The room is so still and quiet I can hear my blood rushing through my head. My stomach lurches, and I feel like I want to puke up those two words. It’s over. It’s official. I hear them again and again, like the note the hippie band’s guitarist kept bending.
“I got to go.” I get up and grab my army field coat from an armchair stacked with stuffed zebras, the ones who didn’t quite make the cut for the bed—the B-side zebras.
As I start toward the bedroom door, Nikki blocks my path. “Are you going to be all right?”
There are so many things I want to say to her. Too many. We spent three years together and, suddenly, it’s over? Done? What the hell am I supposed to say?
“I’ll be fine.”
“Are you sure?”
With her head down, she steps aside and lets me walk out. I’m hoping she’ll stop me, plant one on my mouth, rip off her shirt and tell me it’s all been a big mistake then beg for my forgiveness, beg me to touch her and take her back. But the door closes.
Before plunging into the pounding wind, I put on my wool gloves and zip up the field coat as far as it will go, pulling it over my nose. I slip my black watchman’s cap over the pulsing knots on my stubbly skull. Outside, the bone cold slaps me. I start down the icy sidewalk spackled with sand and rock salt. On the other side of the street, there’s a hatchback with its front end crushed, plopped in the snowy front lawn of an old ranch house.
I shiver, sigh, and begin the two-mile trudge to my brother’s house, where I live with him, his wife Pam, who for the past year has been patiently waiting and not-so subtly hinting for me to move out, and my three-year-old nephew, Eddie. I’m the proverbial third wheel: the fucked-up kid brother who lives in the attic. No doubt, I need to get the fuck out of Rhode Island. While Pam clearly wants me out of the house, Dwayne is pretty cool about it and doesn’t say much. He’s a tattoo artist—covered in them himself—and does mine for free. I have thirteen tats now: six on each arm, and a kick-ass Chinese dragon breathing flames down my shoulder blade. When Dwayne did my first one, a small anarchy sign on forearm, I was sixteen, which is technically illegal without a parent’s consent, but my mom didn’t care. She has a Hell’s Angels skull tattooed on her ass cheek and showed us when she was drunk one night. Most of the time, when she was still around, she was out partying with her boyfriends so it was just Dwayne and me at home. It seems like it was always Dwayne and me at home when we were growing up. But he’s a great guy and kick-ass older brother, and you’re going to love him.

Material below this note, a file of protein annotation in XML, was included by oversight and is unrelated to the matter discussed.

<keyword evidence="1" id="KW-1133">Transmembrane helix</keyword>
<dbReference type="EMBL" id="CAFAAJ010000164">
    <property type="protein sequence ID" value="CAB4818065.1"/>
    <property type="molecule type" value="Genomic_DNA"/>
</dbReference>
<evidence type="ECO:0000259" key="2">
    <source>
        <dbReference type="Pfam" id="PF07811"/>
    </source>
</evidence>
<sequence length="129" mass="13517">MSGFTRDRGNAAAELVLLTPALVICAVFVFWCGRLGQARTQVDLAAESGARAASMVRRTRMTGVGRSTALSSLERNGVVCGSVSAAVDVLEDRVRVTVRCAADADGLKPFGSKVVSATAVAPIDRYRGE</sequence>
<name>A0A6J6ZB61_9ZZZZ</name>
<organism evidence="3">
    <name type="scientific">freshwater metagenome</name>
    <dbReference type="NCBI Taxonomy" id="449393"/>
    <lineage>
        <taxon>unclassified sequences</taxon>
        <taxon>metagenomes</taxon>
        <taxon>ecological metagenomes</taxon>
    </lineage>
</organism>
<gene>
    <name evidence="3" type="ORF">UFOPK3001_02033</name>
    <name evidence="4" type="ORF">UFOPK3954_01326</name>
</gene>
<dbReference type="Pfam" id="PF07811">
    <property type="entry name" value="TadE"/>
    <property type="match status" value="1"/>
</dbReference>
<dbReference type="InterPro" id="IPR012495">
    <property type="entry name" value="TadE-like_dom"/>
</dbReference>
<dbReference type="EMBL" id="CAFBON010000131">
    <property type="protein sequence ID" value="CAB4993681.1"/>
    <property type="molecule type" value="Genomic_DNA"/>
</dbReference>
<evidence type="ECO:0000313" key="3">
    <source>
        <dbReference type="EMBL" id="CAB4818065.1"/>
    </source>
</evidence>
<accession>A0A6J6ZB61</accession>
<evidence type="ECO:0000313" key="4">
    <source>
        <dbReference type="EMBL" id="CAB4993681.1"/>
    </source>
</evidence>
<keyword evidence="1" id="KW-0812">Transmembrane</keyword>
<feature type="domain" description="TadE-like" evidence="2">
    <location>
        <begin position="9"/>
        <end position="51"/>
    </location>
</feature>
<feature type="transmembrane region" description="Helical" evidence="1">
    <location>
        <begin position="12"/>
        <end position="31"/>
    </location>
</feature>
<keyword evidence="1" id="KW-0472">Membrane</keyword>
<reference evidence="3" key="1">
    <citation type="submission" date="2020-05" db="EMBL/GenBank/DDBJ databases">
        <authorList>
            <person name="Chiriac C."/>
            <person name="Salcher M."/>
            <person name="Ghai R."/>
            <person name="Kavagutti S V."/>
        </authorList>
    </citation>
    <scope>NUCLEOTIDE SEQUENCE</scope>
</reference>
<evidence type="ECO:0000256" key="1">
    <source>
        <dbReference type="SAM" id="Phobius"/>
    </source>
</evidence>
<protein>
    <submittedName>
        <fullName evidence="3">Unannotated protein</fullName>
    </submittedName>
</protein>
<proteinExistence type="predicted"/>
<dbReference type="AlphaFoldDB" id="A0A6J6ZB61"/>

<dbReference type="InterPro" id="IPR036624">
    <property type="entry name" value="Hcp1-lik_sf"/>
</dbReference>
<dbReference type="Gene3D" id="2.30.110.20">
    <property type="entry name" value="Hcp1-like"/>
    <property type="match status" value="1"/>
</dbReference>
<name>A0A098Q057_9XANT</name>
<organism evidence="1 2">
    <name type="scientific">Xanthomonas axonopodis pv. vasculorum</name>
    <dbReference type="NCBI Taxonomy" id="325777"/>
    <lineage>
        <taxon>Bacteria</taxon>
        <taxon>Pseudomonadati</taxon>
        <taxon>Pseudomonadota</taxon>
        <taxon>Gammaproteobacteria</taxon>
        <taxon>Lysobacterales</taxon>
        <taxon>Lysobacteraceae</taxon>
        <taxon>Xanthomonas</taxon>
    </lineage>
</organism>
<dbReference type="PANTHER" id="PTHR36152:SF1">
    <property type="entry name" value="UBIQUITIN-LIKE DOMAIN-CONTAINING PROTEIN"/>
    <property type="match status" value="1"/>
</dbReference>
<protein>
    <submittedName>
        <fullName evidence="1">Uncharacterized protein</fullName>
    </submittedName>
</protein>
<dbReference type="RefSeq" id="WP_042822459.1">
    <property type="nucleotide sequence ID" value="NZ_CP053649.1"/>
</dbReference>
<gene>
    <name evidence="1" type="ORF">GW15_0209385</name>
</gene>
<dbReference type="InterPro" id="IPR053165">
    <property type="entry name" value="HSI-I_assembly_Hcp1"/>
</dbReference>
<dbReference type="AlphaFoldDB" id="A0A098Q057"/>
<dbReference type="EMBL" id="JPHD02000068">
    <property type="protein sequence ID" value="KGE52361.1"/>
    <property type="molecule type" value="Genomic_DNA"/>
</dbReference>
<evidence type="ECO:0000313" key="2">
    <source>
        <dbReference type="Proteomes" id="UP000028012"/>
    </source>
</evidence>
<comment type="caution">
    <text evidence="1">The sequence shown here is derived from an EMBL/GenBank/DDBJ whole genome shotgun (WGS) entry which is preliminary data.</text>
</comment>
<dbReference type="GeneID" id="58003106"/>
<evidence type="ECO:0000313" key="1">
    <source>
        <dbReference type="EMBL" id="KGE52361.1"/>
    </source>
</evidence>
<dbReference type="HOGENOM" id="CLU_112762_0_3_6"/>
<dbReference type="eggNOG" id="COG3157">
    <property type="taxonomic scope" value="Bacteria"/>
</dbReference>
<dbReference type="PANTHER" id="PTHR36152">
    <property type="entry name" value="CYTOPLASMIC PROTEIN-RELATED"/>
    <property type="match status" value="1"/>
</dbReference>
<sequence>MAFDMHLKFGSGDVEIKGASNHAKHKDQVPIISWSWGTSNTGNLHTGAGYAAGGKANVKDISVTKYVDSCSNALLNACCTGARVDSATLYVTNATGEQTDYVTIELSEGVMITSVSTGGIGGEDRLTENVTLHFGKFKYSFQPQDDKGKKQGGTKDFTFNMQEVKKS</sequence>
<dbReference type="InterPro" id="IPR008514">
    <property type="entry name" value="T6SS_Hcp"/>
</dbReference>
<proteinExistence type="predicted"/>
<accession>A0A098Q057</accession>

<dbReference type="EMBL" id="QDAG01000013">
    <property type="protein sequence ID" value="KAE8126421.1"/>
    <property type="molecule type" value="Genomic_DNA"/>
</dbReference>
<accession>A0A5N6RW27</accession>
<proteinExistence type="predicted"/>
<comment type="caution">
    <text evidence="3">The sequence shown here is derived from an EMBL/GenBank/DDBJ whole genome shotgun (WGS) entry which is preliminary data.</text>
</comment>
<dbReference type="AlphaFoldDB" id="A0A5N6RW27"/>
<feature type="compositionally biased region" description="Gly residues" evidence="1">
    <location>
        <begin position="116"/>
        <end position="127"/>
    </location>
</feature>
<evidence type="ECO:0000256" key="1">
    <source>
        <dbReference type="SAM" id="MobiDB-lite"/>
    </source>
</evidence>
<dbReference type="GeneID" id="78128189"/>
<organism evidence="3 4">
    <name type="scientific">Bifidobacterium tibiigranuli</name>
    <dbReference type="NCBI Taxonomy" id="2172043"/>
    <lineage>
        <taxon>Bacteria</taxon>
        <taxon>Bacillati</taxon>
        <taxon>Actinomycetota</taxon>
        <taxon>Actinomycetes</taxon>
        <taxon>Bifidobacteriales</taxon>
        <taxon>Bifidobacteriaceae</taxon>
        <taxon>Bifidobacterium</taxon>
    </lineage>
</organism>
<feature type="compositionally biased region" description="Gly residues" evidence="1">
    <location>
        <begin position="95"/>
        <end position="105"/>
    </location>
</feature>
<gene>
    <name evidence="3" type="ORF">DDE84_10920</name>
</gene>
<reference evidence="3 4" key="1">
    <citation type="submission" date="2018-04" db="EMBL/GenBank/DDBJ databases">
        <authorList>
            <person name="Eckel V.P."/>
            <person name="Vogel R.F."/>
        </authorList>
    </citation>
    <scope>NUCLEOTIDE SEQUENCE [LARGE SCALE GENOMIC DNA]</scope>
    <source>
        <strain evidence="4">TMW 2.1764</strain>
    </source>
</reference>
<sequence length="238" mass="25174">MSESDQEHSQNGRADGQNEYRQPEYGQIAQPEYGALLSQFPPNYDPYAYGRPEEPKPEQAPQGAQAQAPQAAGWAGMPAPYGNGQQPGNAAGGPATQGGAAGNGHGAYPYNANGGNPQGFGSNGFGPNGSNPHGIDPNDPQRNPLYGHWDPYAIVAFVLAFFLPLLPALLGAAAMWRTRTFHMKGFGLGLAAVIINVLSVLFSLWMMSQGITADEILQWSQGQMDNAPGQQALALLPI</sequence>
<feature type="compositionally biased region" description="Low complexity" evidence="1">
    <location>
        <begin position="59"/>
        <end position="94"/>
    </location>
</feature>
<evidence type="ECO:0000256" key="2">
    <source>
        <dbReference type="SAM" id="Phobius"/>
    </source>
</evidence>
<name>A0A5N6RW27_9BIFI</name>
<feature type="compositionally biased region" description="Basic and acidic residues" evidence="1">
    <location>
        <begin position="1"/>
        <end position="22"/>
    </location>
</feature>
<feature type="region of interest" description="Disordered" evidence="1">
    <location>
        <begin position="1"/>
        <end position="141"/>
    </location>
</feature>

This will be the first time in three days I’ve been home, and I’m going back a different person—a guy without a girlfriend, or a guitar, or much of anything besides a headache.
When I walk in, Dwayne is sitting on the living room couch, hunched over the coffee table, pulling the stems and seeds from a bud of weed. With the exception of the first five or ten minutes when he wakes up, Dwayne is baked all day, every day. Me, I’m not into weed. If I smoke it, I end up eating peanut butter straight from the jar for forty-five minutes, having a goddamn panic attack, and then going to sleep. No thanks. I’ll stick to booze.
Dwayne glances up, brushing his long brown hair out of his eyes. He nods. I nod back, holding my hands over the heating pipes by the stairs.
“You look like you’ve been fucked by a truck,” Dwayne says and reaches in the pocket of his flannel shirt for his rolling papers. “How did the gig go the other night?”
“For forty-five seconds, we kicked ass.”
“That’s a quick set.”
I take off my boots and place my wet socks on the radiator. “Nikki and I broke up.”
“I’m sorry, Pete.” Dwayne starts spinning the joint. “Are you all right?”
He doesn’t press me for information. My brother is the type of guy who smiles and nods and shrugs a lot, but doesn’t say much. Although he’s four years older—our old man bolted when we were both too young to remember—Dwayne has never tried to pull the father-act with me.